“Whack him, Lizzie!” Eddie cries.
“Yeah, Lizzie!” Belle hollers. “Whack him good!”
The hairs on my arms and neck stand up and goose bumps form on my flesh. I shudder. Something about this is hauntingly familiar. And deeply wrong.
I stumble out of the swing and stagger toward Lizzie, who’s whacking John really good--about forty times now, an eerie voice whispers in my head. John is alternately howling and laughing.
“Hell no.” Jeez, what a creep. I push him aside and approach Lizzie and John. “Stop it!” I grab the branch and yank it out of Lizzie’s hand.
“Hey!” She turns and sneers at me. “You shouldn’t’ve done that.”
“Leave him alone.” I scowl at John. “And you, buttface. Give her barrette back. Asswipe.”
Somebody pushes me from behind, and I stumble and fall flat on my face. My head hits a big rock poking out of the ground, and bells clang and stars flash in front of my eyes. The playground spins around me in roller coaster circles. I wipe sticky wetness out of my eyes and finally figure out who these kids are.
October’s children gather around me.
Somebody kicks me and I curl up, trembling and praying to God to rescue me from these freaks and get me out of here alive. They laugh, join hands, and dance around me in a tightening circle, leering and chanting.
I retch, about to piss my pants and barf my guts out.
Lizzie shrieks, then cackles. “Come play with us tonight, Robbie! The gang is all here!”
“We’ve been waiting for you, Robbie,” Ted says, grinning like a cat with a mouse clamped between its jaws.
“Join us for dinner, Robbie,” Jeffrey says. “You’re the main course!”
“Let’s tie him up,” John says with a wicked grin, clenching his fists.
Their laughter is a demented symphony, musicians all out of tune. From somewhere far away a horn or siren wails, warning me to hurry before it’s too late.
Lizzie leans over me, her glassy eyes about to drown me in an eternity of darkness. She leers at me. “Whenever you close your eyes, Robbie, we’ll be there.”
Without warning, all sounds but the alarming klaxon stop. Something coarse like wet sandpaper scrapes across my cheek, and something hot and stinky crinkles my nose. I wrench my eyes open, ready to meet the Grim Reaper, and gaze up into a wrinkled leathery face.
Full white beard, veiny hands mottled with liver spots, dirty overalls.
The creepy old guy from the woods.
No shotgun; just a gnarled old cane he leans on. His ancient blue eyes seem kind and wise. A scraggly hound dog beside him is licking my face, tail wagging. Ha. Some giant wolf. The old-timer smiles, reaches down, and pulls me up.
“Nasty fall you took there, fella. Need to get that looked at pretty quick.”
I swipe blood out of my eyes, shivering like a wet dog in a blizzard, and he squints at me.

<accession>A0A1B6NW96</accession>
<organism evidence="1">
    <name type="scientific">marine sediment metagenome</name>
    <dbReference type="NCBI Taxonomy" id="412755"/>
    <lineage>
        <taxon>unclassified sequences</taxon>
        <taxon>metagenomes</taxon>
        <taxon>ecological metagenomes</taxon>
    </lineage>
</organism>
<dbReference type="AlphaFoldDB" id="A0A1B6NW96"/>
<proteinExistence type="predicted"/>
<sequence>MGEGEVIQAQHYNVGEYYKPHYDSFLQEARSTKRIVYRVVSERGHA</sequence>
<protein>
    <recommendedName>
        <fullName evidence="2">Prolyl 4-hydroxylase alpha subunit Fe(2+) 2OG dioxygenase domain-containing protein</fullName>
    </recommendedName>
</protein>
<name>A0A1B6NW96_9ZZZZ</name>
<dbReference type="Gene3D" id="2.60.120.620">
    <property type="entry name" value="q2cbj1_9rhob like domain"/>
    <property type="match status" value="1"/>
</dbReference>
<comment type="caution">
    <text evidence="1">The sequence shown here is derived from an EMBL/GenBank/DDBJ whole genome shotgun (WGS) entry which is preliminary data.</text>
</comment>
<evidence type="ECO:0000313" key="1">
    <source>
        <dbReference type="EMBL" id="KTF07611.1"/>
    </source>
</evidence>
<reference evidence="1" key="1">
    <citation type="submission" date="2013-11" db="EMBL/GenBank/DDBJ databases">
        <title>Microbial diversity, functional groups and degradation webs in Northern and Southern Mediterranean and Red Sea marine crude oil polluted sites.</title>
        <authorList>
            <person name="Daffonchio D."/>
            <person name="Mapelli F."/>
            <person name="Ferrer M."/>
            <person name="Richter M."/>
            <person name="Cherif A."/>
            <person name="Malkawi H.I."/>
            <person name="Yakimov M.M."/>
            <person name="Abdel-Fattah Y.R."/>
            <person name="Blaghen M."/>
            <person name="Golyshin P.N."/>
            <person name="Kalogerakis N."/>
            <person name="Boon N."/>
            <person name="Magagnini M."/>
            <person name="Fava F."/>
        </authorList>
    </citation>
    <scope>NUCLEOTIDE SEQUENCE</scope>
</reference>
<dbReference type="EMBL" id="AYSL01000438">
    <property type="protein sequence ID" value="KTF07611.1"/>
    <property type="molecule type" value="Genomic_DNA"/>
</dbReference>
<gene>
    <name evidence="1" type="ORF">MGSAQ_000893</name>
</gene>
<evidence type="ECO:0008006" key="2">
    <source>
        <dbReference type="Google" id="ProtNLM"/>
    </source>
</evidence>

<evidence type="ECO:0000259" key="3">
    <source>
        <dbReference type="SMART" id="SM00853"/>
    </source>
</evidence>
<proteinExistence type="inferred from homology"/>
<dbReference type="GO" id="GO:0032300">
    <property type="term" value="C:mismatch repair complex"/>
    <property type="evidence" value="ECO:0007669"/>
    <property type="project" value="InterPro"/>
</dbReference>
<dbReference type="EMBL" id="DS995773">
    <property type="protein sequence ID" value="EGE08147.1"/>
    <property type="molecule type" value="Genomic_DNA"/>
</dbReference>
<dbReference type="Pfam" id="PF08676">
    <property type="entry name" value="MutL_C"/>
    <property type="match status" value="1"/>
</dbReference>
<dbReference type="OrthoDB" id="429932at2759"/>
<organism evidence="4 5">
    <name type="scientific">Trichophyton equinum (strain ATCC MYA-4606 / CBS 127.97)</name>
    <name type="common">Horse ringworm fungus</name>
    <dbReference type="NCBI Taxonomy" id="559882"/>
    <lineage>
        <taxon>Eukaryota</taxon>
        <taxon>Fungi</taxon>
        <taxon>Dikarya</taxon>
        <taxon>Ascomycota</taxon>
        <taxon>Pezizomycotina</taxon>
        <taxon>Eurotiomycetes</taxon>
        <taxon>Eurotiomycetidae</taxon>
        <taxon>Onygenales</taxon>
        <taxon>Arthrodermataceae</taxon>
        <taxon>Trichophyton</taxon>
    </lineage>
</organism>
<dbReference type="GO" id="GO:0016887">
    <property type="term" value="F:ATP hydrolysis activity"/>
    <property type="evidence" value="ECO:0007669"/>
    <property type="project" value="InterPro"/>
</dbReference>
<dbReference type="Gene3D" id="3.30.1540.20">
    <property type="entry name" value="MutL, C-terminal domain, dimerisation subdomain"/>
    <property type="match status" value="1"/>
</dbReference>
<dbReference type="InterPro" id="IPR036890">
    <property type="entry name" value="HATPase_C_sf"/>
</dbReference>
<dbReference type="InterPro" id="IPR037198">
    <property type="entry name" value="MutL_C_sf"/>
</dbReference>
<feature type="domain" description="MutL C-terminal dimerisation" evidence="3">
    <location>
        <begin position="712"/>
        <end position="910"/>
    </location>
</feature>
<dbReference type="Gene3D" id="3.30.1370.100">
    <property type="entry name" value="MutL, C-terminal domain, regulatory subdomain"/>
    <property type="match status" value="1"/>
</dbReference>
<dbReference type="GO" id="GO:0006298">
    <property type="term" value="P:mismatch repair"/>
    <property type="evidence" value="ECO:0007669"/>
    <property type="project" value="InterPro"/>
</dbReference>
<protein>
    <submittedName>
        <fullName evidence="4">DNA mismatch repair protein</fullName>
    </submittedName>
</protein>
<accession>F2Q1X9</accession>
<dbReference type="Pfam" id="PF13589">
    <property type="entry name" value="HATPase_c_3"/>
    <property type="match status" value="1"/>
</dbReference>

“You saw ’em, din’tcha, boy?”
We both know who he’s talking about. I’m too terrified to speak, can barely move. I nod, glancing around at the empty playground, knowing the gang’s still here, will always be here.
“Best get on home now, son. Your Momma looks pretty impatient over there.”
There she is at the curb in her Lexus a hundred yards away, leaning on her horn. Nothing ever looked so good, and suddenly home seems like a damn fine place to be. Maybe I can do something to get myself grounded for the rest of the year. Stay in my room with my books.
“Thank you,” I mumble. I grab my stuff and take off like a fox fleeing from rabid Hellhounds.
“You’re bleeding. Are you okay?”
“Yeah. Can we please go now?” I look back at the playground, still trembling.
Deserted. In my mind, I hear the gang singing a familiar haunting song about Lizzie Borden whacking away with her bloody axe. Soon David Berkowitz, Charles Manson, Dennis Rader, and Wayne Williams will join them—after they do the living a favor and finally kick the bucket.
Mom sighs and hands me some napkins. “We’ll clean you up when we get home, okay?”
“Okay. It’s just a scratch.”
She turns onto Elm Street, and Unforgivable Crimes: America’s Most Notorious and Gruesome Serial Killers and Murderers spills out of my book bag.
Mom sees it and groans. “How can you read that horrible stuff?”
“It’s for a book report, Mom.” With some unexpected terrifying personal experience thrown in for realism. I try not to laugh. I might not stop if I do.
She grimaces. “Yuck. Are you taking Rodney trick-or-treating tonight?”
“No. The guys are coming over. Galactic Warrior championship.”
“You guys and your video games. Well, you’re getting too old for trick-or-treating anyway.” She ruffles my hair, and for once I don’t groan and push her hand away. “My handsome young man. You guys can raid the candy bowl after the little monsters are gone, okay?”
Little monsters. I shudder. “Thanks, Mom.”
No way in hell I’m setting foot outside tonight.
The gang might all be there.
Waiting for me to come out and play.